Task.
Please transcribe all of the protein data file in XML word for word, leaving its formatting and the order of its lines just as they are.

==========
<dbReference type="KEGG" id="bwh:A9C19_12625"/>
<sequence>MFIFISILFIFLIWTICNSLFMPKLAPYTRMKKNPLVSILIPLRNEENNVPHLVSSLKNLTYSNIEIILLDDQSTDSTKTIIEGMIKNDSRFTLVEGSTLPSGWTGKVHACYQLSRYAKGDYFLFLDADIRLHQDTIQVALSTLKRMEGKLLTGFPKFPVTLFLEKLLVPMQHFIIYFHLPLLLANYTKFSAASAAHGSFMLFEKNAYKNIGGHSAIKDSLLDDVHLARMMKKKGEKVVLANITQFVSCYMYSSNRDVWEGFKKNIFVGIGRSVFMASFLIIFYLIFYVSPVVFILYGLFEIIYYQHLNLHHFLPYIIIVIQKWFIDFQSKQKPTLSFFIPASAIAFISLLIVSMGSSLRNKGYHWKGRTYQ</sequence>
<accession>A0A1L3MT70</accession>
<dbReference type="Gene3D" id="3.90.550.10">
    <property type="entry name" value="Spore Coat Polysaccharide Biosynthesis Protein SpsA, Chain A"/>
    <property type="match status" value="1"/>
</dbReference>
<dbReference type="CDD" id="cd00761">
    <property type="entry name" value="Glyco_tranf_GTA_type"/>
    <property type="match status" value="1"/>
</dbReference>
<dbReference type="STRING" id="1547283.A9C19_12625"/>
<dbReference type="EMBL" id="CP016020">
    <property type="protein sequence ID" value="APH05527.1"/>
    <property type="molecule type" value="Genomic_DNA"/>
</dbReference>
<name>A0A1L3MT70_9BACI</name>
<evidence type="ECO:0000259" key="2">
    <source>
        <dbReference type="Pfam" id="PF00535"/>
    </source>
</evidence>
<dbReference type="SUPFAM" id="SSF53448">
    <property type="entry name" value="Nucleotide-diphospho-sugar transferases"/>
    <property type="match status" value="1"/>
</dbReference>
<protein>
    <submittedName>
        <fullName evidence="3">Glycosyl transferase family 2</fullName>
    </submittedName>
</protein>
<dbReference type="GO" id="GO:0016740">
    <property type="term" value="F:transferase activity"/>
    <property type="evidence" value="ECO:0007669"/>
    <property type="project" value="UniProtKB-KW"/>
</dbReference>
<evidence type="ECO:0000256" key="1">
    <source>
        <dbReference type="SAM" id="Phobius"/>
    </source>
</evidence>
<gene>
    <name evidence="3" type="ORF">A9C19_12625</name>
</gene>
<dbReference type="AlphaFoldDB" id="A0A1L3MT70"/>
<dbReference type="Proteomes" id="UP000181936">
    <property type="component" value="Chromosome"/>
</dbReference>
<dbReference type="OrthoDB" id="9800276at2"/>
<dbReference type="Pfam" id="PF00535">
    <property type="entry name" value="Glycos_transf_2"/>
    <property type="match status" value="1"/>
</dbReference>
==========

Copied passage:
<dbReference type="KEGG" id="bwh:A9C19_12625"/>
<sequence>MFIFISILFIFLIWTICNSLFMPKLAPYTRMKKNPLVSILIPLRNEENNVPHLVSSLKNLTYSNIEIILLDDQSTDSTKTIIEGMIKNDSRFTLVEGSTLPSGWTGKVHACYQLSRYAKGDYFLFLDADIRLHQDTIQVALSTLKRMEGKLLTGFPKFPVTLFLEKLLVPMQHFIIYFHLPLLLANYTKFSAASAAHGSFMLFEKNAYKNIGGHSAIKDSLLDDVHLARMMKKKGEKVVLANITQFVSCYMYSSNRDVWEGFKKNIFVGIGRSVFMASFLIIFYLIFYVSPVVFILYGLFEIIYYQHLNLHHFLPYIIIVIQKWFIDFQSKQKPTLSFFIPASAIAFISLLIVSMGSSLRNKGYHWKGRTYQ</sequence>
<accession>A0A1L3MT70</accession>
<dbReference type="Gene3D" id="3.90.550.10">
    <property type="entry name" value="Spore Coat Polysaccharide Biosynthesis Protein SpsA, Chain A"/>
    <property type="match status" value="1"/>
</dbReference>
<dbReference type="CDD" id="cd00761">
    <property type="entry name" value="Glyco_tranf_GTA_type"/>
    <property type="match status" value="1"/>
</dbReference>
<dbReference type="STRING" id="1547283.A9C19_12625"/>
<dbReference type="EMBL" id="CP016020">
    <property type="protein sequence ID" value="APH05527.1"/>
    <property type="molecule type" value="Genomic_DNA"/>
</dbReference>
<name>A0A1L3MT70_9BACI</name>
<evidence type="ECO:0000259" key="2">
    <source>
        <dbReference type="Pfam" id="PF00535"/>
    </source>
</evidence>
<dbReference type="SUPFAM" id="SSF53448">
    <property type="entry name" value="Nucleotide-diphospho-sugar transferases"/>
    <property type="match status" value="1"/>
</dbReference>
<protein>
    <submittedName>
        <fullName evidence="3">Glycosyl transferase family 2</fullName>
    </submittedName>
</protein>
<dbReference type="GO" id="GO:0016740">
    <property type="term" value="F:transferase activity"/>
    <property type="evidence" value="ECO:0007669"/>
    <property type="project" value="UniProtKB-KW"/>
</dbReference>
<evidence type="ECO:0000256" key="1">
    <source>
        <dbReference type="SAM" id="Phobius"/>
    </source>
</evidence>
<gene>
    <name evidence="3" type="ORF">A9C19_12625</name>
</gene>
<dbReference type="AlphaFoldDB" id="A0A1L3MT70"/>
<dbReference type="Proteomes" id="UP000181936">
    <property type="component" value="Chromosome"/>
</dbReference>
<dbReference type="OrthoDB" id="9800276at2"/>
<dbReference type="Pfam" id="PF00535">
    <property type="entry name" value="Glycos_transf_2"/>
    <property type="match status" value="1"/>
</dbReference>